Sunday, March 2, 2014
Marketing To Children, Bigotry and Hidden Law
There's a cartoon program, "Dinosaur Train", which targets children in the 2-5 year-old age group. Apparently the creators of the show figured they could attract kids by featuring two subjects fascinating to kids - trains and dinosaurs. This is a cartoon appealing to preschoolers, so the ridiculous premise, a Pteranodon family learns about the world while traveling on a train, can be excused.
Less excusable perhaps is a similar two-in-one approach taken by the left wing propaganda magazine "Mother Jones" which headlined an article,
Study: Global Warming Will Cause 180,000 More Rapes by 2099
As Mark Steyn notes : "Perfect: The grand convergence of 'climate denialism' and 'the war on women'."
One can imagine a leftist turning to the page, shaking in child-like anticipation thinking, "Oooohhh, this is gonna be goooood!"
Also - National Review Online presented a two decades old speech by a loony right-wing senator which it titled "Hate Speech By An Anti-Gay Bigot". (Follow the link for the complete speech and to learn who the speaker was). Excerpts below.
This is the text of (the)Senator's opening statement before the Committee on the Judiciary at the hearing on the Religious Freedom Restoration Act, September 18, 1992, the model for the Arizona law which has been so controversial.
"...The brave pioneers who founded America came here in large part to escape religious tyranny and to practice their faiths free from government interference. The persecution they had suffered in the old world convinced them of the need to assure for all Americans for all time the right to practice their religion unencumbered by the yoke of religious tyranny.
That profound principle is embodied in the two great religion clauses of the first amendment, which provide that Congress “shall make no law respecting the establishment of religion or prohibiting the free exercise thereof.” But in 1990, the Supreme Court’s decision in Oregon Employment Division v. Smith produced a serious and unwarranted setback for the first amendment’s guarantee of freedom of religion.
Before the Smith decision, Federal, State, and local governments were prohibited from interfering with people’s ability to practice their religion unless the restriction satisfied a difficult two-part test — first, that it was necessary to achieve a compelling government interest; and, second, that there was no less burdensome way to accomplish the goal.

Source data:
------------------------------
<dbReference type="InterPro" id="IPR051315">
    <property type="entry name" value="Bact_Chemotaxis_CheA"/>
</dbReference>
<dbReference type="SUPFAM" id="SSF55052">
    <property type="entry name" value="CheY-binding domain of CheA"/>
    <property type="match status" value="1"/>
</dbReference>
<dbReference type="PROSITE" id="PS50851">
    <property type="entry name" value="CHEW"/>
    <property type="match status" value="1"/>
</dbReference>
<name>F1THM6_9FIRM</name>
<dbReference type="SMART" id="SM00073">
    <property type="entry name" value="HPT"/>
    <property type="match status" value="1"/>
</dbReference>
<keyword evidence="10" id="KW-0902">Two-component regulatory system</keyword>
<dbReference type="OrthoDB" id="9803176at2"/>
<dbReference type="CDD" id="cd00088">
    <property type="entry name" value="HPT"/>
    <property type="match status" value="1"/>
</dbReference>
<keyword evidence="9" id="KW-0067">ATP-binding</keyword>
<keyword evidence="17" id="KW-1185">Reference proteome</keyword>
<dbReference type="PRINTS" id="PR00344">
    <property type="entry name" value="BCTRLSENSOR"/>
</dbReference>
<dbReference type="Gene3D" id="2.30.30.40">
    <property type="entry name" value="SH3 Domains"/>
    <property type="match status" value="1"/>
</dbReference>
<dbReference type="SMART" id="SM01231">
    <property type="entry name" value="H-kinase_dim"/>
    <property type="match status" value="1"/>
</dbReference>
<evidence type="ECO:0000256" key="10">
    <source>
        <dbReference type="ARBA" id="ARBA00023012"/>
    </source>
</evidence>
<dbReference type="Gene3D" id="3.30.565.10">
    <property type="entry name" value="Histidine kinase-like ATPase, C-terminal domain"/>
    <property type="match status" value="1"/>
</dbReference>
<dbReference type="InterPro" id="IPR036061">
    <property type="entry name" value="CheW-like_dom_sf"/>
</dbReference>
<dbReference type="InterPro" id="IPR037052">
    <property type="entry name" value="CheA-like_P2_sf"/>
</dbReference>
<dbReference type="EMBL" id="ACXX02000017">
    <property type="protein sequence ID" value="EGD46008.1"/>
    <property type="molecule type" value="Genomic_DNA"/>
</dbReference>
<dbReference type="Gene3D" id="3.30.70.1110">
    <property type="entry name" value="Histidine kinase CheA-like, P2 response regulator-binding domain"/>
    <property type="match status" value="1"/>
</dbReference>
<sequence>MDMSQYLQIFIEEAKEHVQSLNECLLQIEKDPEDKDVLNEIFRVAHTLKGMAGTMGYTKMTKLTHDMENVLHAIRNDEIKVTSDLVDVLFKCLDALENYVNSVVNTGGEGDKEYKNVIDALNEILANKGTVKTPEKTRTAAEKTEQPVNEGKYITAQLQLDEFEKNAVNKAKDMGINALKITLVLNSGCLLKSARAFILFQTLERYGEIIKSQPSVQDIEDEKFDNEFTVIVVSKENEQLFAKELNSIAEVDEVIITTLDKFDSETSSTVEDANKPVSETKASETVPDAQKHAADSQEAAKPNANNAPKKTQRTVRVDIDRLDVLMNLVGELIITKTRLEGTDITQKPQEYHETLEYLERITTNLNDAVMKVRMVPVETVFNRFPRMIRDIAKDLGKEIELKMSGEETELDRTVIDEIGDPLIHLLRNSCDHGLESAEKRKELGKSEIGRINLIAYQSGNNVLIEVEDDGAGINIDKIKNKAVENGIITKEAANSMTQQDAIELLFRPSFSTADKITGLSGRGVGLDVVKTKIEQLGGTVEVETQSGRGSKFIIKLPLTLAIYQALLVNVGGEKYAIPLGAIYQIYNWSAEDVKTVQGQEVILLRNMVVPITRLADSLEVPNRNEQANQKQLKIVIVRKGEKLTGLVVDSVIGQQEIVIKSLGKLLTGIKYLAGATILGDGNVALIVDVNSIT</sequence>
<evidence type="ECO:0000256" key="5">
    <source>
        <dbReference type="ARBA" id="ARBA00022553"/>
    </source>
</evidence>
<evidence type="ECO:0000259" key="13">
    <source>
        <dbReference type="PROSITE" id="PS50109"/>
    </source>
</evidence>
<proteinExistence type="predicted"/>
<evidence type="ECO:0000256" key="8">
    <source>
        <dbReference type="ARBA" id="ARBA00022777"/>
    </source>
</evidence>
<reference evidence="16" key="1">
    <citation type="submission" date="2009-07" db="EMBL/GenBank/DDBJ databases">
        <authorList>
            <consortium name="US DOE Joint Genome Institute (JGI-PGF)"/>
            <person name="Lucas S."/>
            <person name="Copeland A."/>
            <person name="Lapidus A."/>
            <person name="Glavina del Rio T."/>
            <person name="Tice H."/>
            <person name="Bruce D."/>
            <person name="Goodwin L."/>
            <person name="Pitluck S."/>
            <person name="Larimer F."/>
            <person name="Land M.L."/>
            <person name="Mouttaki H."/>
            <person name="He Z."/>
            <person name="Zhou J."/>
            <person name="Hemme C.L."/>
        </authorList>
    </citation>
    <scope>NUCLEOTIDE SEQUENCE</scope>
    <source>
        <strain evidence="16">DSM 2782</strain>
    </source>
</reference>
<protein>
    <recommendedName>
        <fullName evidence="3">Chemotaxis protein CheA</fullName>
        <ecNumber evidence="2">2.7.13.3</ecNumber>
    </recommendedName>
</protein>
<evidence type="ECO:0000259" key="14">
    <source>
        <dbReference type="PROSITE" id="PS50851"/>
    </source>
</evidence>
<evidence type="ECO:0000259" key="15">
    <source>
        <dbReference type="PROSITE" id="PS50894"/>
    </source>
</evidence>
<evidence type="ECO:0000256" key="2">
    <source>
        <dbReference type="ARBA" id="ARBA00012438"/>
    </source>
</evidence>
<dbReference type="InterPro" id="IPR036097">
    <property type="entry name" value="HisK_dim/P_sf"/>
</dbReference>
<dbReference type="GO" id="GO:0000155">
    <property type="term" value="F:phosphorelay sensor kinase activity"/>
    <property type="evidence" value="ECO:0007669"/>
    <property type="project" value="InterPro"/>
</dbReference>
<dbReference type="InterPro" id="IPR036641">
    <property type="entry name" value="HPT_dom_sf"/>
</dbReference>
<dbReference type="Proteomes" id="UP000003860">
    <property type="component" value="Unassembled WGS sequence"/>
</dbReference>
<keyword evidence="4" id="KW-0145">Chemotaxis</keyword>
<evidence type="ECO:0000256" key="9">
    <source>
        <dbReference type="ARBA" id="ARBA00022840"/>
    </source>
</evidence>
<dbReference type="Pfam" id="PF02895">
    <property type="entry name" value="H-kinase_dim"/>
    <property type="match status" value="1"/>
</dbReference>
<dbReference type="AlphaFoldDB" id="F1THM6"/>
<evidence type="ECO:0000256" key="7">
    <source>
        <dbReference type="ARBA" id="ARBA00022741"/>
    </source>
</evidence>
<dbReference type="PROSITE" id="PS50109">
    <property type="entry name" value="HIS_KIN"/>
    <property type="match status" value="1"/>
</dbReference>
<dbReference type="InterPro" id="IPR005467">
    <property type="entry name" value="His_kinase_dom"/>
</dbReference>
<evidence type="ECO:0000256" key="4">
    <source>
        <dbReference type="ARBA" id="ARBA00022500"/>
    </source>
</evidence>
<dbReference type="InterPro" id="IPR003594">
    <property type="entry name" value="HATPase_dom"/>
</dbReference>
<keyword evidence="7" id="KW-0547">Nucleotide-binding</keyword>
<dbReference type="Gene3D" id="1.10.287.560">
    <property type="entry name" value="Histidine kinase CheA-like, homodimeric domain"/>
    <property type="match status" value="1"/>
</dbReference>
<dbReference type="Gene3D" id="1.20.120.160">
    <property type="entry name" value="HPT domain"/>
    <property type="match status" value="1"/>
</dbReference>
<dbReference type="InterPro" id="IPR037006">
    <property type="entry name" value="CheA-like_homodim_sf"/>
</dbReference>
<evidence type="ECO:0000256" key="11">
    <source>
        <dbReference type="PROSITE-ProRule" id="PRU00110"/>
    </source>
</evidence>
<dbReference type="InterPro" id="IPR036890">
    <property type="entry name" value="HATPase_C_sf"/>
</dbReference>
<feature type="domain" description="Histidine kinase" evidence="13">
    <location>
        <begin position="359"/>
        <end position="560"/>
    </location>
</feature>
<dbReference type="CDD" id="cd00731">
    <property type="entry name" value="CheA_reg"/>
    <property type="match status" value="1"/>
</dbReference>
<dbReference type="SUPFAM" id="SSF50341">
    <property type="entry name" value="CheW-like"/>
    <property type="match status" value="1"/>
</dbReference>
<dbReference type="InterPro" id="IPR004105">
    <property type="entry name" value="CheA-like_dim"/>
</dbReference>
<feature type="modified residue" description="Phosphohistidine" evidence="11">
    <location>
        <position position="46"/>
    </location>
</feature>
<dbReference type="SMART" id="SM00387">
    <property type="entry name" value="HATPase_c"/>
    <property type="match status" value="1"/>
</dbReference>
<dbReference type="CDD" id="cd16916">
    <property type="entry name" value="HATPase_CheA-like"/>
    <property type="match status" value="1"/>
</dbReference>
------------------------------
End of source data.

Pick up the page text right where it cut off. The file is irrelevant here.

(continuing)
...The Religious Freedom Restoration Act, which Senator Hatch and I, and 23 other Senators have introduced, would restore the compelling interest test for evaluating free exercise claims. It would do so by establishing a statutory right that adopts the standards previously, used by the Supreme Court. In essence, the act codifies the requirement for the Government to demonstrate that any law burdening the free exercise of religion is essential to furthering a compelling governmental interest and is the least restrictive means of achieving that interest.
The act creates no new rights for any religious practice or for any potential litigant. Not every free exercise claim will prevail. It simply restores the long-established standard of review that had worked well for many years and that requires courts to weigh free exercise claims against the compelling State interest standard. Our bill is strongly supported by an extraordinary coalition of organizations with widely differing views on many other issues. The National Association of Evangelicals, the American Civil Liberties Union, the Coalitions for America, People for the American Way, just to name a few, support the legislation. They don’t often agree on much, but they do agree on the need to pass the Religious Freedom Restoration Act because religious freedom in America is damaged each day the Smith decision stands."
Related to the issue of how to manage compelling and competing national and private interests, (not that subsidized contraception for the self-sufficient or coerced cake baking for gay weddings are in any way compelling national interests), are thoughts on hidden law by Jonah Goldberg. Along the way, Goldberg explodes the idiocy of Obama's "Government is the one thing we all have in common" conceit.
Assuming you’re not a congressman, a mattress-tag cop, or a mutant telepath held captive in an underground research facility in New Mexico, your interactions with government are extremely limited. This is so despite the ever-metastasizing role of government — all government — in our lives. Indeed, the main role the state has in our lives doesn’t involve interventions we can see, but restrictions we can’t. The state limits the range of choices available to us until, very quickly, we forget we ever had the choice in the first place.